As Democratic clubs we have the opportunity to make our voting methods more equal, honest, accurate, simple and expressive.
Most club votes are determined by a simple majority but many clubs have a higher threshold for votes on endorsements and resolutions in order that a plurality of club members determine the outcome.
For endorsements clubs may allow for several rounds of voting if no candidate reaches the required threshold, with the lowest vote-getter being eliminated in each round.
Have you ever attended a club endorsement meeting with races that went to multiple rounds of voting? And where the candidates whose supporters voted and left the meeting early were disadvantaged against those whose supporters hung around through the subsequent rounds of voting? Read on…
Ranked Choice Voting
Also known as Instant Runoff Voting, Ranked Choice Voting makes multiple rounds of voting more efficient.
One ballot is all that’s required.
- Save time
- Save paper
- People who have to leave an endorsement meeting early can still participate in subsequent “rounds” of voting
The idea is that you rank your choices in order of preference, and everything works out just as if you’d gone through multiple rounds. The highest vote-getter goes through each time, and the lowest vote-getter is eliminated.
To insure a plurality of club members when determining an endorsement consideration, you may choose to set a minimum threshold for First Choice depending on the number of candidates in the race. For example the San Diego County Democrats for Environmental Action has this provision in the section of their Bylaws (June 2019) that covers Ranked Choice Voting:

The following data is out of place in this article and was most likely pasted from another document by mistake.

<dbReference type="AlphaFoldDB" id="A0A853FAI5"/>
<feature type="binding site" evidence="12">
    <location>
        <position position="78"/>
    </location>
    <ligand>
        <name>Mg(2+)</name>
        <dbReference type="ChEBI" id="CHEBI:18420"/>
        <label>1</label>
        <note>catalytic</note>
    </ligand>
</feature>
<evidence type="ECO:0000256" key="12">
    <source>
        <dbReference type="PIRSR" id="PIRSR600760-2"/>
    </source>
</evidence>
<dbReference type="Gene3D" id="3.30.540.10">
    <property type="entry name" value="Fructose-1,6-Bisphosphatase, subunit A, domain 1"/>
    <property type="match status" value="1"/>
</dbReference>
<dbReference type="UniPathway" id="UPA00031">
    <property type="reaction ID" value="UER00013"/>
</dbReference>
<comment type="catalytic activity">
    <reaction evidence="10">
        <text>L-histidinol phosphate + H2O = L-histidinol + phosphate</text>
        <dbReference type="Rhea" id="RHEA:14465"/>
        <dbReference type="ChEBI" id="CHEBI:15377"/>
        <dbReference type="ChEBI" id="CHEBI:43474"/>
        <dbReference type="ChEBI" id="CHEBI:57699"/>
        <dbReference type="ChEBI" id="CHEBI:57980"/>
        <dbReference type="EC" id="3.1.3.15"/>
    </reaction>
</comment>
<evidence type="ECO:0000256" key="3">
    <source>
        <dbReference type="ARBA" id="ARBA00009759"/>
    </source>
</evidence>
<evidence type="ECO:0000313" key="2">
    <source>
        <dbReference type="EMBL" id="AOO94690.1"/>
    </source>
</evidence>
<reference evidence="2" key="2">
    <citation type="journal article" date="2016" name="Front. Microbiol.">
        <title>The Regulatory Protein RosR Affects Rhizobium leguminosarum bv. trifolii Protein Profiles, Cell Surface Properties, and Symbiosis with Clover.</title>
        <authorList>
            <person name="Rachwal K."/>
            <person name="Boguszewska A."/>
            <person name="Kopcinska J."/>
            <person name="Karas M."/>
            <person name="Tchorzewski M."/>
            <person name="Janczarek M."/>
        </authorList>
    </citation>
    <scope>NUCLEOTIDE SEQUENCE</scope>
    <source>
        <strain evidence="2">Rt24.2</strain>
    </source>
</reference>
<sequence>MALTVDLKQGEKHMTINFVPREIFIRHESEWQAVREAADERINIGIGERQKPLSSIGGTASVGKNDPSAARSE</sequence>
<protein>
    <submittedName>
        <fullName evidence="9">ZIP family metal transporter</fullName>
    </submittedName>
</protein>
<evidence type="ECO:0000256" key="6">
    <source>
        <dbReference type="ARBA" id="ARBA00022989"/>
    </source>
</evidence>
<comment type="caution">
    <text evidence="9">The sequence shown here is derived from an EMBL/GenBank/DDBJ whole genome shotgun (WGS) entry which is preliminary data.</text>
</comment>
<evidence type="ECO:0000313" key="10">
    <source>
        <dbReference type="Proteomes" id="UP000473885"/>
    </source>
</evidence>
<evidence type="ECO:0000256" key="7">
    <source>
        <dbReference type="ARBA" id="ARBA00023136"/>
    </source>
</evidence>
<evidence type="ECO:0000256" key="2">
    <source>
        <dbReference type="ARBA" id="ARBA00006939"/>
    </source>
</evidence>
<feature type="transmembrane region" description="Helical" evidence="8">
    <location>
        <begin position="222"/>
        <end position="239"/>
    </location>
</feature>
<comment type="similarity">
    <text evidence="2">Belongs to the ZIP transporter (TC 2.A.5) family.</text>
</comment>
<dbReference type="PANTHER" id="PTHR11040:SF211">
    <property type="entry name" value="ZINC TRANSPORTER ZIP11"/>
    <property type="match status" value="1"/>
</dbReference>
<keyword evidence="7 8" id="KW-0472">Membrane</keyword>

In races in which there are only two (2) candidates seeking the club endorsement; if no candidate receives the required 60 percent vote of First Choice for endorsement but has received at least 50 percent vote of First Choice, then subsequent tallying of choices from the ballot shall be included.
In races in which there are only three (3) or more candidates seeking the club endorsement; if no candidate receives the required 60 percent vote of First Choice for endorsement but has received at least 40 percent vote of First Choice, then subsequent tallying of choices from the ballot shall be included.
Here’s another primer on Rank Choice Voting also known as Instant Run-off Voting, prepared by Phil Currier of the Torrey Pines Democratic Club, that can be used during a meeting to explain to members how the process works. The last two slides can be used as a sample ballot, to reduce errors from first time users.
STAR (Score then Automatic Runoff) Voting
In STAR Voting instead of Ranking candidates they are Scored, much as you might score a product on Amazon or movie on Netflix. (It’s often easier to score a movie 3-stars or 5-stars than it is to rank multiple movies in order of preference.)
With STAR the winner is then determined in two steps. First, all the scores for all the candidates are added up. The second step is an automatic runoff between the two highest scoring candidates. In the runoff, your full vote is automatically assigned to whichever of the top two candidates you rated higher.
You can create your own STAR voting poll or take part in public polls at star.vote.
With Ranked Choice Voting second choice votes are only counted for those voters who happen to see their first choice eliminated before their second choice – if your first choice hangs around in the count longer, your second choice is never considered.
With STAR voting every score is counted for all of your choices.
Which system is better for your club? There’s a lot more information available online at:
Codi Vierra and Michael Brackney spoke about RCV and STAR voting at the Council of Clubs meeting in August 2018 – read more here.